It's a subject that most politicians want to avoid. Conservative MP Steven Fletcher is introducing a bill on legalizing assisted suicide. Is there a chance that MPs will stop squirming about it, take on the debate, and decide?
History suggests it's an issue than makes MPs from all parties, on all sides of the debate, want to run and hide. But perhaps, just perhaps, things have changed. The courts are taking a second look, and some think they might strike down the current law. Polls show most people favour some doctor-assisted suicide in some circumstances.
It's still an issue that most politicians don't want to address. Every party has people on all sides. No matter what polls say, there are people in every riding with earnest, deeply-held beliefs who are adamantly opposed. And it's uncomfortable. "Nobody likes talking about end-of-life issues," Mr. Fletcher said.
One reason Mr. Fletcher is introducing the bill is that he's had to stare at those issues. At 23, a car accident left him paralyzed from the neck down. He didn't know if he would live in an institution for the rest of his life. "Everything I held dear was taken from me, except for my family," he said. He was intubated 24 hours a day for months, unable to speak. "There was no sleep and no pain medication – if you're drowning, no pain medication is going to help you with that."
"It's amazing the suffering the human body can endure," he said.
"If I was at the end of my life, and I was told this was what's going to happen, yeah, I would want to have the option of assisted suicide."
His is a backbencher's private bill, so it might never get to a vote. But he spent five years as a minister of state, till last year, and said he could never have introduced such a bill then because it would have required full government backing: "No chance," he said.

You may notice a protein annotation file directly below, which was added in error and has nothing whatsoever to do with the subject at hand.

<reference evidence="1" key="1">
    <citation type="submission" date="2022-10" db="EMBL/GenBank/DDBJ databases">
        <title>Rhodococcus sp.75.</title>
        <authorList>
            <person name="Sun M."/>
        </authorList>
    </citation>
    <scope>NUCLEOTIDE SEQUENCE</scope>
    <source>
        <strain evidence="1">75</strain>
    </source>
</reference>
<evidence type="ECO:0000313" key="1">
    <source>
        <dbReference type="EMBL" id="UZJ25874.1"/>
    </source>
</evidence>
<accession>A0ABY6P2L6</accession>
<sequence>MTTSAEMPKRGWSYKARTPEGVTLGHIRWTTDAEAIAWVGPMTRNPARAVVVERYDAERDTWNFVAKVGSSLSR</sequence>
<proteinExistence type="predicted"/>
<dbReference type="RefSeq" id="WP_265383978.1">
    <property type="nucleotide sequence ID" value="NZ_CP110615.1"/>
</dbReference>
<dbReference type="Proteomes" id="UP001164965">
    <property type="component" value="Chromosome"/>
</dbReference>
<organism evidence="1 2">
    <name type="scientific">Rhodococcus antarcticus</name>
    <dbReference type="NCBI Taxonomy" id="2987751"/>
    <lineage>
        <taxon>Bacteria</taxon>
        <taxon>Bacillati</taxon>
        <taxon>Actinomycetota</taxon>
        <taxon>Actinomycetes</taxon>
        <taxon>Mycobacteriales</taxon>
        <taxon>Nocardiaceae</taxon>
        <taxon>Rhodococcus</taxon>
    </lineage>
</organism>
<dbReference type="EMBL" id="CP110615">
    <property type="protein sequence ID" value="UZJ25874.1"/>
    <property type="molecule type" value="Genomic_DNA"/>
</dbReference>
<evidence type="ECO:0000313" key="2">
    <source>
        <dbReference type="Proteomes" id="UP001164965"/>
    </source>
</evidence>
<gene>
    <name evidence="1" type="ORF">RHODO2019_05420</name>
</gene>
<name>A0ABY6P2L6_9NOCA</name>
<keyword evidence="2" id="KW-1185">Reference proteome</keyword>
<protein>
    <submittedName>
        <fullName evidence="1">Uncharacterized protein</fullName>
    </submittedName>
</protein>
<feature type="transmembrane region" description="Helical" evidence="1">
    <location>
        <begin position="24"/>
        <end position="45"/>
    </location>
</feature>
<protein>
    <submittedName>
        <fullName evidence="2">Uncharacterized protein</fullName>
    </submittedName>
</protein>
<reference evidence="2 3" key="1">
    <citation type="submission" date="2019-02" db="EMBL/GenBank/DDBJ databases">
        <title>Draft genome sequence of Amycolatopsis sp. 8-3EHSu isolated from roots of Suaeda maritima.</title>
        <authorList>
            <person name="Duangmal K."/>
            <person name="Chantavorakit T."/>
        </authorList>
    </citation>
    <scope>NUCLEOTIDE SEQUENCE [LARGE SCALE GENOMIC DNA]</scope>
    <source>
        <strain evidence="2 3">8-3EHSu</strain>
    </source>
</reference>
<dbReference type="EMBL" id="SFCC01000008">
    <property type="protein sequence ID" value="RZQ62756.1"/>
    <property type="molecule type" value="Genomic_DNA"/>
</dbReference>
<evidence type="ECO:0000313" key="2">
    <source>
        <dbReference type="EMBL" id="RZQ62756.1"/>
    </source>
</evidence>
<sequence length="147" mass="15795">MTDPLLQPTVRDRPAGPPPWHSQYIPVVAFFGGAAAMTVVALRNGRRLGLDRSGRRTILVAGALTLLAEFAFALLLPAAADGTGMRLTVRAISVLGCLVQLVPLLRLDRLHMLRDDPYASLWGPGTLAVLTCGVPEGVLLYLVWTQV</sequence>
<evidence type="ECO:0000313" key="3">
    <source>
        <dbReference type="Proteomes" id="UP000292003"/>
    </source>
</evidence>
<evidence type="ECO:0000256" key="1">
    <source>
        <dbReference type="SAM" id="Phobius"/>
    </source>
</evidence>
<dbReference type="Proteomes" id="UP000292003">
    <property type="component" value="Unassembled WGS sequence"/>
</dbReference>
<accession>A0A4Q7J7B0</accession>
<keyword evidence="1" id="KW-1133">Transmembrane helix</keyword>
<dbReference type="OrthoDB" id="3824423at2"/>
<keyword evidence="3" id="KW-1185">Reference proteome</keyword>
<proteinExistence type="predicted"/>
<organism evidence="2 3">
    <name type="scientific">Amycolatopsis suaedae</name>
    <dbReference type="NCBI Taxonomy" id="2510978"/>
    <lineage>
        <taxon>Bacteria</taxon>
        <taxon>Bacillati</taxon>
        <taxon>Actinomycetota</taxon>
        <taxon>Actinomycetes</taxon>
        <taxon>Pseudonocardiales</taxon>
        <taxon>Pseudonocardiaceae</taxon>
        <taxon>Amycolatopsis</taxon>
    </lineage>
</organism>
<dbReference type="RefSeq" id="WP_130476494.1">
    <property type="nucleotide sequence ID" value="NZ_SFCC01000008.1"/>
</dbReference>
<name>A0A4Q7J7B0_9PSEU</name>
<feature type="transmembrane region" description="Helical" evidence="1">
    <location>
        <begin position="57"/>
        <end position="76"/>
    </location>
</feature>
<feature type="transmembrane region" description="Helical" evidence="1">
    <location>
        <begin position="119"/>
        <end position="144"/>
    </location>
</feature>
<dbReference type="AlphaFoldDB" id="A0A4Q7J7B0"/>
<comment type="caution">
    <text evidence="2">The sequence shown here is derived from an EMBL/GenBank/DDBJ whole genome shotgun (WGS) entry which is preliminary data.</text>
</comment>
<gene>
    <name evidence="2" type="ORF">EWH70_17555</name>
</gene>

Mr. Fletcher's bill, to be introduced in the Commons on Thursday, will include safeguards that required help from a professional, for a competent, informed adult who wants to die, and, he said, it deals with leaving individuals who might have an interest in the death out of the equation.
He's also introducing a second bill to create a commission to study and track the assisted suicide, to create transparency. It happens now, Mr. Fletcher said, from a request to increase morphine in hospital to seniors starving themselves to death in long-term care facilities.
Mr. Fletcher said he respects the views of people who are opposed. But he believes MPs have to address it, even it is a tough issue. The Supreme Court is reviewing the issue again. Mr. Fletcher is betting they will strike down the section of the Criminal Code that bars assisted suicide, forcing MPs to figure out a new legal framework. Mr. Fletcher thinks legislators should be taking the lead. "Parliament should be the place that these discussions take place," he said.
Those discussions have taken place before, but they didn't really come to fruition. Usually they were steered off before a vote. The occasional MP has stirred the pot.
There was former New Democrat MP Svend Robinson, who introduced a bill in 1992, and championed the cause of Sue Rodriguez, the Victoria woman with ALS who fought for her right to have assistance to die. She lost in the Supreme Court, but she was assisted to die by an unnamed doctor, with Mr. Robinson present. There was a flurry of political activity, and talk of changing the law, but it didn't happen. The late Bloc MP Francine Lalonde's bill almost came to a vote in 2005, but elections cut it off. There was a vote on another backbencher's proposal in 2010, but it was a short, terse bill without many safeguards, and was defeated.
Looking back years later, Mr. Robinson thinks public attitudes have changed dramatically, but politicians are still fretful. "It's still an issue that politicians of all stripes are reluctant to take on," he said over the phone from South Africa, where he travelled for work. He said he's hopeful that the Supreme Court will reverse its previous decision.
There's also a sign that politicians are getting nudged in other ways. The PQ government in Quebec had introduced a bill to legalize assisted suicide – which did not pass before the current election – which would have been at odds with the federal Criminal Code. Delegates to the federal Liberal convention, held in Montreal in February, passed a resolution favouring it – even if leader Justin Trudeau stayed silent on his plans.
And Mr. Fletcher is going to prod them again, insisting that for or against, MPs must not dodge: "Obviously it's a tough issue," he said. "But it's a tough world."
Campbell Clark is The Globe's chief politics writer in Ottawa.